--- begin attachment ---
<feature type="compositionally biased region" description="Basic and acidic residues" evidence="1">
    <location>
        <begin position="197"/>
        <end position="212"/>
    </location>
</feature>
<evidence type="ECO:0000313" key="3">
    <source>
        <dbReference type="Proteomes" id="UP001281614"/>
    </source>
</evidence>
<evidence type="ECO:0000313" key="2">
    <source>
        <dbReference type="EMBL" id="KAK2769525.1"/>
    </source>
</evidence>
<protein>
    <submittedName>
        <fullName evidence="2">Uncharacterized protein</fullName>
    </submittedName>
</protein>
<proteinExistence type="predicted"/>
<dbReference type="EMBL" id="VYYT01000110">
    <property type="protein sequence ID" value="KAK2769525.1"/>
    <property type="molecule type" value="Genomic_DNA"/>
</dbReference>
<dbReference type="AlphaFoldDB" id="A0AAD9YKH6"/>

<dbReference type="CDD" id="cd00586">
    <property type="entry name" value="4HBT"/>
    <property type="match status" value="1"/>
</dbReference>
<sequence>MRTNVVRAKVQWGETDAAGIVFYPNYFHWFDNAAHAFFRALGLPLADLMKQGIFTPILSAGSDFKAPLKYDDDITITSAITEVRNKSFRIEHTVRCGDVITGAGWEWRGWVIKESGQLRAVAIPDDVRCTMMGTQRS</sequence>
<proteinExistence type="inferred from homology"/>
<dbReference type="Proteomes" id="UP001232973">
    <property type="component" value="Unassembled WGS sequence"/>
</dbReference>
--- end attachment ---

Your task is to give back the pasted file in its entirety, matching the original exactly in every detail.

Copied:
<feature type="compositionally biased region" description="Basic and acidic residues" evidence="1">
    <location>
        <begin position="197"/>
        <end position="212"/>
    </location>
</feature>
<evidence type="ECO:0000313" key="3">
    <source>
        <dbReference type="Proteomes" id="UP001281614"/>
    </source>
</evidence>
<evidence type="ECO:0000313" key="2">
    <source>
        <dbReference type="EMBL" id="KAK2769525.1"/>
    </source>
</evidence>
<protein>
    <submittedName>
        <fullName evidence="2">Uncharacterized protein</fullName>
    </submittedName>
</protein>
<proteinExistence type="predicted"/>
<dbReference type="EMBL" id="VYYT01000110">
    <property type="protein sequence ID" value="KAK2769525.1"/>
    <property type="molecule type" value="Genomic_DNA"/>
</dbReference>
<dbReference type="AlphaFoldDB" id="A0AAD9YKH6"/>

<dbReference type="CDD" id="cd00586">
    <property type="entry name" value="4HBT"/>
    <property type="match status" value="1"/>
</dbReference>
<sequence>MRTNVVRAKVQWGETDAAGIVFYPNYFHWFDNAAHAFFRALGLPLADLMKQGIFTPILSAGSDFKAPLKYDDDITITSAITEVRNKSFRIEHTVRCGDVITGAGWEWRGWVIKESGQLRAVAIPDDVRCTMMGTQRS</sequence>
<proteinExistence type="inferred from homology"/>
<dbReference type="Proteomes" id="UP001232973">
    <property type="component" value="Unassembled WGS sequence"/>
</dbReference>